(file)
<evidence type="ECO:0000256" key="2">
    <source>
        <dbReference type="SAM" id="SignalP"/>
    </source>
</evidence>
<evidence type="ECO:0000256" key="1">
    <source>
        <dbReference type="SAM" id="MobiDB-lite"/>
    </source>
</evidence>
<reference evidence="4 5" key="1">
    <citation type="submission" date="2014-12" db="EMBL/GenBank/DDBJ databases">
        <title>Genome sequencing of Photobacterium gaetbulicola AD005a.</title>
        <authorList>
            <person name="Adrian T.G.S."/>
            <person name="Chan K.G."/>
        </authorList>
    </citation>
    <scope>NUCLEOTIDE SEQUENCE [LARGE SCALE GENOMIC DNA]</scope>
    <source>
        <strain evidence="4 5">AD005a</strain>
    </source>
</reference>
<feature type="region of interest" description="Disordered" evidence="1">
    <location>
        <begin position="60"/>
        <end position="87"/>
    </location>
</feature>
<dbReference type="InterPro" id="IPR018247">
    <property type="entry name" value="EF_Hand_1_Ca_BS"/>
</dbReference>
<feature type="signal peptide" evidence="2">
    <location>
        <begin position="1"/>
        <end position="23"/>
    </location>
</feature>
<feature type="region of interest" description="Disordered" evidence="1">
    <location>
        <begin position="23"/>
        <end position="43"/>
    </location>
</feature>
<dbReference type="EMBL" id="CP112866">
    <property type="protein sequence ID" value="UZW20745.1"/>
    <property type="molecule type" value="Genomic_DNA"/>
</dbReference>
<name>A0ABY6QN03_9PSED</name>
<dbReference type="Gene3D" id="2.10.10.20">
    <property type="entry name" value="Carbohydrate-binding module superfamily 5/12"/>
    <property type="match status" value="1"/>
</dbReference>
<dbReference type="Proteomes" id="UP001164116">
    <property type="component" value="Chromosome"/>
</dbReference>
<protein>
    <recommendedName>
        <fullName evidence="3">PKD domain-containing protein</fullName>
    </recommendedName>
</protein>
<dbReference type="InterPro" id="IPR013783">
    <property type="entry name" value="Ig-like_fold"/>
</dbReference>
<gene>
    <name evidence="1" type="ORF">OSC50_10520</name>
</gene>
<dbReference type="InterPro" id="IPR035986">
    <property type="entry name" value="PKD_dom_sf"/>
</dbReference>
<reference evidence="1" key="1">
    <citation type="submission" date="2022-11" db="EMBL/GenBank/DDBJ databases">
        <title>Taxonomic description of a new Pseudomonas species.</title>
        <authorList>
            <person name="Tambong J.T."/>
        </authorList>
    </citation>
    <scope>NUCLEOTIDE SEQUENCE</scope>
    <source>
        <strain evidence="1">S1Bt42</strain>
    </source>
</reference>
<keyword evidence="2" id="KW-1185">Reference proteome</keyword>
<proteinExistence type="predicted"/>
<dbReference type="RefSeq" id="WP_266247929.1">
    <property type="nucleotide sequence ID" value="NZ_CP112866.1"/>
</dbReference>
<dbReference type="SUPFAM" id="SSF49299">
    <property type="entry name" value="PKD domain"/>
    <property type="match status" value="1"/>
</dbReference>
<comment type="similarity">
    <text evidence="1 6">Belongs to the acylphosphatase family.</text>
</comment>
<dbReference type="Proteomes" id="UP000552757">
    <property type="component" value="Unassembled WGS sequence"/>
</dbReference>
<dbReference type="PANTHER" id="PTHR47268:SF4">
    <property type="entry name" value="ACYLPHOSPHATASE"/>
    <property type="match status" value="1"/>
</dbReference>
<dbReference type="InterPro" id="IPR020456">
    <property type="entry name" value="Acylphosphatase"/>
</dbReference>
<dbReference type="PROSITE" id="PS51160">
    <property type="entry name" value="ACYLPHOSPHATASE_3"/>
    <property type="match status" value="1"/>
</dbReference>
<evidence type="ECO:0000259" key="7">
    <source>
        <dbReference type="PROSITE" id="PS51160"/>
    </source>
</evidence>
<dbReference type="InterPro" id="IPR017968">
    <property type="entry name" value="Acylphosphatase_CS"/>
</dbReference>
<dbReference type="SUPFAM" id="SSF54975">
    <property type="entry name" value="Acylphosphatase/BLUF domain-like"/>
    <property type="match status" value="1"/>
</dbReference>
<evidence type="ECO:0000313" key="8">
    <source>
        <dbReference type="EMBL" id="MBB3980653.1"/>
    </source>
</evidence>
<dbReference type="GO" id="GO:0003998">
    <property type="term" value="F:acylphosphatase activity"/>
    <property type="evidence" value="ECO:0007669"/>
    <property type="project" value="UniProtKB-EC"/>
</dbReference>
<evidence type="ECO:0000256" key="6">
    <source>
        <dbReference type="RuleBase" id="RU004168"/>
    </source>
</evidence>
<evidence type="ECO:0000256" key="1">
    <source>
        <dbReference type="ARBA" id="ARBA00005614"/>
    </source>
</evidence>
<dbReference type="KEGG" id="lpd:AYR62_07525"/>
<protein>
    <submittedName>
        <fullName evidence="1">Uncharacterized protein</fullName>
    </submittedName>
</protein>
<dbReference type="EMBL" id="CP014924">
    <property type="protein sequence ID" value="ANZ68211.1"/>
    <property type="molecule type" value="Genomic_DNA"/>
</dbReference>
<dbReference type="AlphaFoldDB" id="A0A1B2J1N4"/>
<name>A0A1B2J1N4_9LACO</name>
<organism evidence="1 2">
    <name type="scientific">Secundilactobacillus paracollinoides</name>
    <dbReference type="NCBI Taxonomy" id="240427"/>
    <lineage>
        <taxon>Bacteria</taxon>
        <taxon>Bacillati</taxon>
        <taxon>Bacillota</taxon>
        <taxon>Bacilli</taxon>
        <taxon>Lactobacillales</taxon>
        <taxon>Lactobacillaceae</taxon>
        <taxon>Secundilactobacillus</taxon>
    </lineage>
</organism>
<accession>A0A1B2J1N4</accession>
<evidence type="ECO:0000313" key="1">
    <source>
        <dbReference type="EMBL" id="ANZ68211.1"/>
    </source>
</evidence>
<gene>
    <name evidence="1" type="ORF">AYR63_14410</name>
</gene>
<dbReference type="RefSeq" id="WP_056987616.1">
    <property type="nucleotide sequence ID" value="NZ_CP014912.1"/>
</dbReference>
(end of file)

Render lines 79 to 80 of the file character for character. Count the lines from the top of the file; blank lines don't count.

    <source>
        <strain evidence="1">S1Bt42</strain>